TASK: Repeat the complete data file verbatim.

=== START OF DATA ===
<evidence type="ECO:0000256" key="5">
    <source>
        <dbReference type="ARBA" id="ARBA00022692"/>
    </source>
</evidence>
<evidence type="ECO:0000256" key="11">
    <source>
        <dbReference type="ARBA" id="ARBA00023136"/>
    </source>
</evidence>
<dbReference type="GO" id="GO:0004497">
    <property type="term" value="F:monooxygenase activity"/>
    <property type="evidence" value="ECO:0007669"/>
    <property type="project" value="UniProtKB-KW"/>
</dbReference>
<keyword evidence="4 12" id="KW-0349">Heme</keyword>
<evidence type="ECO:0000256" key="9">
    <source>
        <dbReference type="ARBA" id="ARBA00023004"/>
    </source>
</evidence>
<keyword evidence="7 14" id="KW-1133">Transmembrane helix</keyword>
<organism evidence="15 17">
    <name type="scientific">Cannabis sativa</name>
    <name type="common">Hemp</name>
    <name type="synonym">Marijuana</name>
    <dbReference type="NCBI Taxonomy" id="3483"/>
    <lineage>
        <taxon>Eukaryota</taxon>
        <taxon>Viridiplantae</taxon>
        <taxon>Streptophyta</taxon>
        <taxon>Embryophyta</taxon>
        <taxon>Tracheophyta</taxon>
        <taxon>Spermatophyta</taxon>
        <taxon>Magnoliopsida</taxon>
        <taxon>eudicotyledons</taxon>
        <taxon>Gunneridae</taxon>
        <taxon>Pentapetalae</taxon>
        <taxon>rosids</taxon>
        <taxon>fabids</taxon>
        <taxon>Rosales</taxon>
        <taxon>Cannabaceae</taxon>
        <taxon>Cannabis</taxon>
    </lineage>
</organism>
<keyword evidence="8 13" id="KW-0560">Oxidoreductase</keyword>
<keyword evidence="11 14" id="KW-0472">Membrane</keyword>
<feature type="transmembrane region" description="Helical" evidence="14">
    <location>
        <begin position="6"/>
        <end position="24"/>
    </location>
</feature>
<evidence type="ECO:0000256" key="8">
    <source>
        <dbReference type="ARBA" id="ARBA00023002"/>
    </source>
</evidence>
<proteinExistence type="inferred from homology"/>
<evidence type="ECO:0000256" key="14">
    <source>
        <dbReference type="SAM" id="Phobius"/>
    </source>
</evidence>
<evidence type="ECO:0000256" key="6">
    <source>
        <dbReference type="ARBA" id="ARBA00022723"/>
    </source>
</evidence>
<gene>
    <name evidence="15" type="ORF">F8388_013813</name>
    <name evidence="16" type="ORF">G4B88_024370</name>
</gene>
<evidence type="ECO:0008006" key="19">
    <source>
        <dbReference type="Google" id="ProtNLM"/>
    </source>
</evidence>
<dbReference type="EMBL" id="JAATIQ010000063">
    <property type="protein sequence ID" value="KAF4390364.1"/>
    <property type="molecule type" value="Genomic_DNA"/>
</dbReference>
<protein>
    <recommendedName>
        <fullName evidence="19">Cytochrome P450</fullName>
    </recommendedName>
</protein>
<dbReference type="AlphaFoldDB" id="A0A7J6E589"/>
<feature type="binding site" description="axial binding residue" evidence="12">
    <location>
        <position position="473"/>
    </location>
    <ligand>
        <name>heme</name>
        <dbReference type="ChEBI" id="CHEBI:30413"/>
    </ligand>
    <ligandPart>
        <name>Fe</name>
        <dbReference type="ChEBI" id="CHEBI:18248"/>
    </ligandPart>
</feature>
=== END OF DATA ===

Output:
<evidence type="ECO:0000256" key="5">
    <source>
        <dbReference type="ARBA" id="ARBA00022692"/>
    </source>
</evidence>
<evidence type="ECO:0000256" key="11">
    <source>
        <dbReference type="ARBA" id="ARBA00023136"/>
    </source>
</evidence>
<dbReference type="GO" id="GO:0004497">
    <property type="term" value="F:monooxygenase activity"/>
    <property type="evidence" value="ECO:0007669"/>
    <property type="project" value="UniProtKB-KW"/>
</dbReference>
<keyword evidence="4 12" id="KW-0349">Heme</keyword>
<evidence type="ECO:0000256" key="9">
    <source>
        <dbReference type="ARBA" id="ARBA00023004"/>
    </source>
</evidence>
<keyword evidence="7 14" id="KW-1133">Transmembrane helix</keyword>
<organism evidence="15 17">
    <name type="scientific">Cannabis sativa</name>
    <name type="common">Hemp</name>
    <name type="synonym">Marijuana</name>
    <dbReference type="NCBI Taxonomy" id="3483"/>
    <lineage>
        <taxon>Eukaryota</taxon>
        <taxon>Viridiplantae</taxon>
        <taxon>Streptophyta</taxon>
        <taxon>Embryophyta</taxon>
        <taxon>Tracheophyta</taxon>
        <taxon>Spermatophyta</taxon>
        <taxon>Magnoliopsida</taxon>
        <taxon>eudicotyledons</taxon>
        <taxon>Gunneridae</taxon>
        <taxon>Pentapetalae</taxon>
        <taxon>rosids</taxon>
        <taxon>fabids</taxon>
        <taxon>Rosales</taxon>
        <taxon>Cannabaceae</taxon>
        <taxon>Cannabis</taxon>
    </lineage>
</organism>
<keyword evidence="8 13" id="KW-0560">Oxidoreductase</keyword>
<keyword evidence="11 14" id="KW-0472">Membrane</keyword>
<feature type="transmembrane region" description="Helical" evidence="14">
    <location>
        <begin position="6"/>
        <end position="24"/>
    </location>
</feature>
<evidence type="ECO:0000256" key="8">
    <source>
        <dbReference type="ARBA" id="ARBA00023002"/>
    </source>
</evidence>
<proteinExistence type="inferred from homology"/>
<evidence type="ECO:0000256" key="14">
    <source>
        <dbReference type="SAM" id="Phobius"/>
    </source>
</evidence>
<evidence type="ECO:0000256" key="6">
    <source>
        <dbReference type="ARBA" id="ARBA00022723"/>
    </source>
</evidence>
<gene>
    <name evidence="15" type="ORF">F8388_013813</name>
    <name evidence="16" type="ORF">G4B88_024370</name>
</gene>
<evidence type="ECO:0008006" key="19">
    <source>
        <dbReference type="Google" id="ProtNLM"/>
    </source>
</evidence>
<dbReference type="EMBL" id="JAATIQ010000063">
    <property type="protein sequence ID" value="KAF4390364.1"/>
    <property type="molecule type" value="Genomic_DNA"/>
</dbReference>
<protein>
    <recommendedName>
        <fullName evidence="19">Cytochrome P450</fullName>
    </recommendedName>
</protein>
<dbReference type="AlphaFoldDB" id="A0A7J6E589"/>
<feature type="binding site" description="axial binding residue" evidence="12">
    <location>
        <position position="473"/>
    </location>
    <ligand>
        <name>heme</name>
        <dbReference type="ChEBI" id="CHEBI:30413"/>
    </ligand>
    <ligandPart>
        <name>Fe</name>
        <dbReference type="ChEBI" id="CHEBI:18248"/>
    </ligandPart>
</feature>